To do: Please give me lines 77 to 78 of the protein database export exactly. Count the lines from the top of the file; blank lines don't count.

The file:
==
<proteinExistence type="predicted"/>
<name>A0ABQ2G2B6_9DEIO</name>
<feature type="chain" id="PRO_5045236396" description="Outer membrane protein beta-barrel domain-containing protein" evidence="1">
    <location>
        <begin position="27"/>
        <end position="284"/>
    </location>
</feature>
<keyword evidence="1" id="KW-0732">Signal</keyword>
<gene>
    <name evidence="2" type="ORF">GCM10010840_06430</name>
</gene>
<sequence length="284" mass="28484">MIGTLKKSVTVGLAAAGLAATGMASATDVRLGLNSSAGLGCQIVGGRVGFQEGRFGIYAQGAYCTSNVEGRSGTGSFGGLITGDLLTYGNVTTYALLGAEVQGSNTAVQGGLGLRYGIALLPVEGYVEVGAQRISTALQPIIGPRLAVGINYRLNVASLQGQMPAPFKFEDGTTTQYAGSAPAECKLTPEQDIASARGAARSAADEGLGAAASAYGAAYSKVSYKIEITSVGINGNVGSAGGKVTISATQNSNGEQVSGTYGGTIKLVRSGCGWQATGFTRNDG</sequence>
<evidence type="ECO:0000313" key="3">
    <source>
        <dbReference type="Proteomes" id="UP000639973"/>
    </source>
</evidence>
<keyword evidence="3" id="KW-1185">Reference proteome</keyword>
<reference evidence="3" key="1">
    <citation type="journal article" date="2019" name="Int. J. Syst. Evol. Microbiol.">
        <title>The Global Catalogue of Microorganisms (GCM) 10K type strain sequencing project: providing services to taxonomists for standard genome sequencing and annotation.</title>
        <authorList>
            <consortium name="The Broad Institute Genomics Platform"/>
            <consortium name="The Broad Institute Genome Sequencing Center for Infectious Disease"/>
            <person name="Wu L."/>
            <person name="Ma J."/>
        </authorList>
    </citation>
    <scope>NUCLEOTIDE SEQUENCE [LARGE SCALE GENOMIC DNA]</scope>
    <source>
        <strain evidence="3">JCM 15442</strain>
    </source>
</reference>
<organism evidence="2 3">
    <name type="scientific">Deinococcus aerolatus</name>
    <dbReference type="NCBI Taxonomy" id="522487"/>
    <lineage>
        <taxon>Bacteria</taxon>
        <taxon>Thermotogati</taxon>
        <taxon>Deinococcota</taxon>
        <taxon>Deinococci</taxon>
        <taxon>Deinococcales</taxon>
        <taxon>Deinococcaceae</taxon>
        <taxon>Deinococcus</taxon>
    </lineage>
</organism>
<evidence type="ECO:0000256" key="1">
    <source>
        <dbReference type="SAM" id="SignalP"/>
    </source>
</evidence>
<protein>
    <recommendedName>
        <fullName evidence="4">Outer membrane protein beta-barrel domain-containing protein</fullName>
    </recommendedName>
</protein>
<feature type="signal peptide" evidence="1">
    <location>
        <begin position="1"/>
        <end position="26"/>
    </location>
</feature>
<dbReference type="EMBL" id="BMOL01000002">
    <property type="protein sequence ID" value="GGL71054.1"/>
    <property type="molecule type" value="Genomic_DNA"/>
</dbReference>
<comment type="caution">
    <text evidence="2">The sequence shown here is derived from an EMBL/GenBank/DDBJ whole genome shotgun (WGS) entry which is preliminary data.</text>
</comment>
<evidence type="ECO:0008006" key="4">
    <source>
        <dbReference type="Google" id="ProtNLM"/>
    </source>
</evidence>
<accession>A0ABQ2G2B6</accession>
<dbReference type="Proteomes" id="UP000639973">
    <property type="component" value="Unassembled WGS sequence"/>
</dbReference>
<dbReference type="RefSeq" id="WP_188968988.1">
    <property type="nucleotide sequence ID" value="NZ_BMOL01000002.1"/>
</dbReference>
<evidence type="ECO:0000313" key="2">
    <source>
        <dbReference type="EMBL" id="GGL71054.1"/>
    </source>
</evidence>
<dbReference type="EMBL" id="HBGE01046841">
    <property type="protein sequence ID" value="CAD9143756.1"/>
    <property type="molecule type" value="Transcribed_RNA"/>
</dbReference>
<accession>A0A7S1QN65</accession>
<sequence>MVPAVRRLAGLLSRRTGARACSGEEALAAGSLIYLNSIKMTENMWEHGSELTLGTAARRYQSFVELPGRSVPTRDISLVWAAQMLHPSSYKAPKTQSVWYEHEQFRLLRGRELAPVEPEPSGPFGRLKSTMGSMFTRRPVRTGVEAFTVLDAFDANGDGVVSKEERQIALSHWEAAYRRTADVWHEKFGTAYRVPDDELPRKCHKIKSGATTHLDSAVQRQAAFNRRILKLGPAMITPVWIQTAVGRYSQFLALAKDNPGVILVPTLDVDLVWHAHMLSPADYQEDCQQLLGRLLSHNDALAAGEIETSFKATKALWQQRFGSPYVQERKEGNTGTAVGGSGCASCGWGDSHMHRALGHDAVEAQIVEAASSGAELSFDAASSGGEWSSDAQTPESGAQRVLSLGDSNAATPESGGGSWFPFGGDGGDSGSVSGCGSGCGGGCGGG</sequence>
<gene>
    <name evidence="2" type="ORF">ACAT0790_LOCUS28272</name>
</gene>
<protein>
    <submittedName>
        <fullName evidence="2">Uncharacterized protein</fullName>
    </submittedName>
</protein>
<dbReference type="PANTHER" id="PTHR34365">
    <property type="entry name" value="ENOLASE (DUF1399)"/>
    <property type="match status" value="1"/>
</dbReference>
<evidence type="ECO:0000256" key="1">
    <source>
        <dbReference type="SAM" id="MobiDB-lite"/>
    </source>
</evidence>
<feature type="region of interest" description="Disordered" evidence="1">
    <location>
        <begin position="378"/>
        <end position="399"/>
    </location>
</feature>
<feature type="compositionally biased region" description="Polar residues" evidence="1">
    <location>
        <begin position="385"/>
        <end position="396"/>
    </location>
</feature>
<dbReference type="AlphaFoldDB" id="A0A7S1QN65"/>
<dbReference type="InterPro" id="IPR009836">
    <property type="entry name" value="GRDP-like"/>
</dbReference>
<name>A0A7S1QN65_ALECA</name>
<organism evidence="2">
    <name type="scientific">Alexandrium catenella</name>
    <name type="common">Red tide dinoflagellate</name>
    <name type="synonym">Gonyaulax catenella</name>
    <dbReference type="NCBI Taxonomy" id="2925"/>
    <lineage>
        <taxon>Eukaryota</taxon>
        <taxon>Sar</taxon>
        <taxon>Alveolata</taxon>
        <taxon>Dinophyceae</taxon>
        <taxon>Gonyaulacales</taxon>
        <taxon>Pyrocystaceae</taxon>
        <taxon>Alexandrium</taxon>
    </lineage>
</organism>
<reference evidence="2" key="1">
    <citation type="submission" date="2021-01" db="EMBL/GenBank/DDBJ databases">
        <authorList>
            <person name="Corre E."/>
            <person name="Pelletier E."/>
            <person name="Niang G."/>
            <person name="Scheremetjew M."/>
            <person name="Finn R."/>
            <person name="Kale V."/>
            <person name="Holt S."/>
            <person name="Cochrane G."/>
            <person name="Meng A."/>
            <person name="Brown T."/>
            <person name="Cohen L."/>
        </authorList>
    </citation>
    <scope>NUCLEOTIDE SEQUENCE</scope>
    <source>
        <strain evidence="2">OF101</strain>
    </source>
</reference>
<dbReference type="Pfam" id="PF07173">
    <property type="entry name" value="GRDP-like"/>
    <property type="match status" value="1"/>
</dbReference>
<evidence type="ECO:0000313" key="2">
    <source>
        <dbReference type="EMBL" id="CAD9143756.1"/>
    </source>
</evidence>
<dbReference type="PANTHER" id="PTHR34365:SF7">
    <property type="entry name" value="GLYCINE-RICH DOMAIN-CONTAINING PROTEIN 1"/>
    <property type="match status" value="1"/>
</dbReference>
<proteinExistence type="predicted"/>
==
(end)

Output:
<dbReference type="Proteomes" id="UP000639973">
    <property type="component" value="Unassembled WGS sequence"/>